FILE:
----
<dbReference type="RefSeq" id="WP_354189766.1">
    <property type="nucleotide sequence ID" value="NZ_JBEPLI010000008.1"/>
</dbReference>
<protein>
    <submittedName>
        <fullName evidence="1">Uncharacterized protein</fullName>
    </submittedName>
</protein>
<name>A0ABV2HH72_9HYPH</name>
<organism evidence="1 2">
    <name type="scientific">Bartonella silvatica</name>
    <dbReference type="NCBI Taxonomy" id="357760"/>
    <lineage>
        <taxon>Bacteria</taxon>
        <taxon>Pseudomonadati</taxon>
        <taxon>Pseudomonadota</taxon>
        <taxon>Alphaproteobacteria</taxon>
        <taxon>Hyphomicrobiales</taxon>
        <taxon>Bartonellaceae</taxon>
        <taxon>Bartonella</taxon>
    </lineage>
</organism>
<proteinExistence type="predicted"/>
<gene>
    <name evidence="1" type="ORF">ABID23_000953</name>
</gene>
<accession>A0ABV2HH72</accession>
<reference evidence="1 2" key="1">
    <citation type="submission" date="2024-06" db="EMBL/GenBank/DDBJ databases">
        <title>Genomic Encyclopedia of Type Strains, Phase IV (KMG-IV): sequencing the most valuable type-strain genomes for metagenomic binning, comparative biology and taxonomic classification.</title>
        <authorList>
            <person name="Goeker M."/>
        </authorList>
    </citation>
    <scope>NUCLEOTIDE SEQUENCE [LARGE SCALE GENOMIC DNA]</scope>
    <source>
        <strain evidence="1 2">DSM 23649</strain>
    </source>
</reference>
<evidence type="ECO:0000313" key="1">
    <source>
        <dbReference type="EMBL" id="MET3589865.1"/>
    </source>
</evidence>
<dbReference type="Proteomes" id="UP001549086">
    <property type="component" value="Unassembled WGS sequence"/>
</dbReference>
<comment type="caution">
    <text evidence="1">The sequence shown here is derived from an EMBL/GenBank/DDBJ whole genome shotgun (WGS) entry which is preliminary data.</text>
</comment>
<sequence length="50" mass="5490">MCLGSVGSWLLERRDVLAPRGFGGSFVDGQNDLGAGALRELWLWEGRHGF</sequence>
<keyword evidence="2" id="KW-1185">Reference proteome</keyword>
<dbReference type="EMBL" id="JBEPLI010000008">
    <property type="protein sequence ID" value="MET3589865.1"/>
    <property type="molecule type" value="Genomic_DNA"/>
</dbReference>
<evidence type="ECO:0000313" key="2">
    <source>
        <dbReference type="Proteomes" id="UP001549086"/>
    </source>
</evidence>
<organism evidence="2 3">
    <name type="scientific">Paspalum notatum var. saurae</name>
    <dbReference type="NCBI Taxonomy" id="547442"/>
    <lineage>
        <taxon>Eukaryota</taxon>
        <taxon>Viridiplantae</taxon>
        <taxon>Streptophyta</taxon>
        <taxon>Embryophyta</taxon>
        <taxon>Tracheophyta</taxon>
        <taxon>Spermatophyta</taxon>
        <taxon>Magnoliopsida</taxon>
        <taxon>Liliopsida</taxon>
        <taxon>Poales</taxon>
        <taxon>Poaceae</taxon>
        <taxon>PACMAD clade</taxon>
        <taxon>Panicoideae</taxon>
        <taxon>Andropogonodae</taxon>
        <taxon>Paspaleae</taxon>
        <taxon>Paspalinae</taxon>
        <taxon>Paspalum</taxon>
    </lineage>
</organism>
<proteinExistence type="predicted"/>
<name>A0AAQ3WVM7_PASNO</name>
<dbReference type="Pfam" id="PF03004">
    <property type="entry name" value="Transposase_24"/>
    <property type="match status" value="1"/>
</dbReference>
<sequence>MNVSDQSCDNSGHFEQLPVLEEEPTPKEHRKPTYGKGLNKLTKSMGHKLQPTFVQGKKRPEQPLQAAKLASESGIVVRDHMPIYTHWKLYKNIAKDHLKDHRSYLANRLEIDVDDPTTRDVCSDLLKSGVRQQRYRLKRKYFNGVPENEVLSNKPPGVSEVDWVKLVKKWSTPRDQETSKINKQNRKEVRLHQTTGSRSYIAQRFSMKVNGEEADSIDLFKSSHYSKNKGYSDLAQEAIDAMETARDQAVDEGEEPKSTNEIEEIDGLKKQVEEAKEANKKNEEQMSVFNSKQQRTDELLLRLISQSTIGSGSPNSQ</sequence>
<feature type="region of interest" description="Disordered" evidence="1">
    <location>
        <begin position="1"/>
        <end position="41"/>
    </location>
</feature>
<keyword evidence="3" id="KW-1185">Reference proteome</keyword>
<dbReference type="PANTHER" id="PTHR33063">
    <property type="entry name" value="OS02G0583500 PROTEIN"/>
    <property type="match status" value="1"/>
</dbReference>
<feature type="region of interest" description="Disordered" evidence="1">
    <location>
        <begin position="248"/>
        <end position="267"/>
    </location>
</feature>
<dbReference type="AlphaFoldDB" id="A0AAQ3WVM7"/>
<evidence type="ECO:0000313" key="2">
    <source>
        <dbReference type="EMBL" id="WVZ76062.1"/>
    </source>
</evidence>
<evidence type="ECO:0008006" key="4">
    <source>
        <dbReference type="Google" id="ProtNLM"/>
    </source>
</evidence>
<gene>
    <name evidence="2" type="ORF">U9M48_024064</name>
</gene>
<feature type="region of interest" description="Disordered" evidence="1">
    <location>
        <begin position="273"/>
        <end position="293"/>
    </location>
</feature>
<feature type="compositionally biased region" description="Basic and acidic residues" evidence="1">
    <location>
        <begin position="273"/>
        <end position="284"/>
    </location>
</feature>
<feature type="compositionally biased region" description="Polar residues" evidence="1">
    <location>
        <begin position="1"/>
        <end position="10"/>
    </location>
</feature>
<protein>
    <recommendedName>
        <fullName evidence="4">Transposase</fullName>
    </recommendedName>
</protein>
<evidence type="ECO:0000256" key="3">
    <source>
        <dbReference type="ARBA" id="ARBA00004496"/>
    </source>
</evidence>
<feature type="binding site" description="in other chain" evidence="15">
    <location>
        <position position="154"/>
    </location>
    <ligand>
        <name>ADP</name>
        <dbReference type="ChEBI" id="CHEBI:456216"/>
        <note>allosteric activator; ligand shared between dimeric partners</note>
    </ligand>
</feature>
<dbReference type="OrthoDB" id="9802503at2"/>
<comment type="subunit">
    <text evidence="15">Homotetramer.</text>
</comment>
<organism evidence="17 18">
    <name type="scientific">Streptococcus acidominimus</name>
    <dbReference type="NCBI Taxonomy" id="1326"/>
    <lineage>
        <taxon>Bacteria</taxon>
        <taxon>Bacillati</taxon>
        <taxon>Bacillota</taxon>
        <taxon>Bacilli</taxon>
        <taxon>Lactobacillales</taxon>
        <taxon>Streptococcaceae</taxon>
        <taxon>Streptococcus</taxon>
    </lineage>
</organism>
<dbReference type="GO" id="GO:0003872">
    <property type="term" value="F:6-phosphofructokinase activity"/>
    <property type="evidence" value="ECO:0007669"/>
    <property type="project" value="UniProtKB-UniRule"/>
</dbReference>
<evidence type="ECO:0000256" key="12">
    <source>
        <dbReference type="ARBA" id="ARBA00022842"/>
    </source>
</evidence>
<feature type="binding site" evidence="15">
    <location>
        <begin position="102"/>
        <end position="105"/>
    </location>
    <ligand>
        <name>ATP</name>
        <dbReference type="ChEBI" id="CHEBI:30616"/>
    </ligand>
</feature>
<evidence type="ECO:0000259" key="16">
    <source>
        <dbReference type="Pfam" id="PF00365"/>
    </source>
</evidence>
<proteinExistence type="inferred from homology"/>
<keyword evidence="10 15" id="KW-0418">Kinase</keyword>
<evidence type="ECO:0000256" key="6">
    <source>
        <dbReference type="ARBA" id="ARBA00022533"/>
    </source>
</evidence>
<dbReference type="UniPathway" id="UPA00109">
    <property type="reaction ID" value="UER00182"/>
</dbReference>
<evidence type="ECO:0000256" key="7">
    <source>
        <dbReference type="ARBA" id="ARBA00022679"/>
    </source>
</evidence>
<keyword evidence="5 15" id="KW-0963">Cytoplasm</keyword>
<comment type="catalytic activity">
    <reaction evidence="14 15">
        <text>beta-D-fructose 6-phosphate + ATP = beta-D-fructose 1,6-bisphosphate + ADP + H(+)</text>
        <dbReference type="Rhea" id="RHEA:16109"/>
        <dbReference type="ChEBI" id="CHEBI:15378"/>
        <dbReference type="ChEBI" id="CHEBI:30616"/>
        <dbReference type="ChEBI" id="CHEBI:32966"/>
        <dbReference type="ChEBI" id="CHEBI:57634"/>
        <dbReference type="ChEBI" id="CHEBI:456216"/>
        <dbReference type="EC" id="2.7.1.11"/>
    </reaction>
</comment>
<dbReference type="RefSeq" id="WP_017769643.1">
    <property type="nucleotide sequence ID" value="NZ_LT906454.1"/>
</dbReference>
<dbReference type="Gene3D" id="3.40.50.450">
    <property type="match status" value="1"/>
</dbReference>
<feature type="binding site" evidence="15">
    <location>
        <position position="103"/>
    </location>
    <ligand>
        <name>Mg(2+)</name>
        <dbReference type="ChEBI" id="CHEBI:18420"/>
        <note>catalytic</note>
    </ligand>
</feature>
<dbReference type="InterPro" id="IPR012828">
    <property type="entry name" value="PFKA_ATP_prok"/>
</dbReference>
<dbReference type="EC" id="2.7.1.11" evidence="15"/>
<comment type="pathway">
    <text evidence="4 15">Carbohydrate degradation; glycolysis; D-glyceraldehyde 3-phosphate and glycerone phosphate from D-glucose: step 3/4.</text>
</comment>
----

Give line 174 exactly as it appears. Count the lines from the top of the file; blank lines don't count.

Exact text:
        <taxon>Streptococcus</taxon>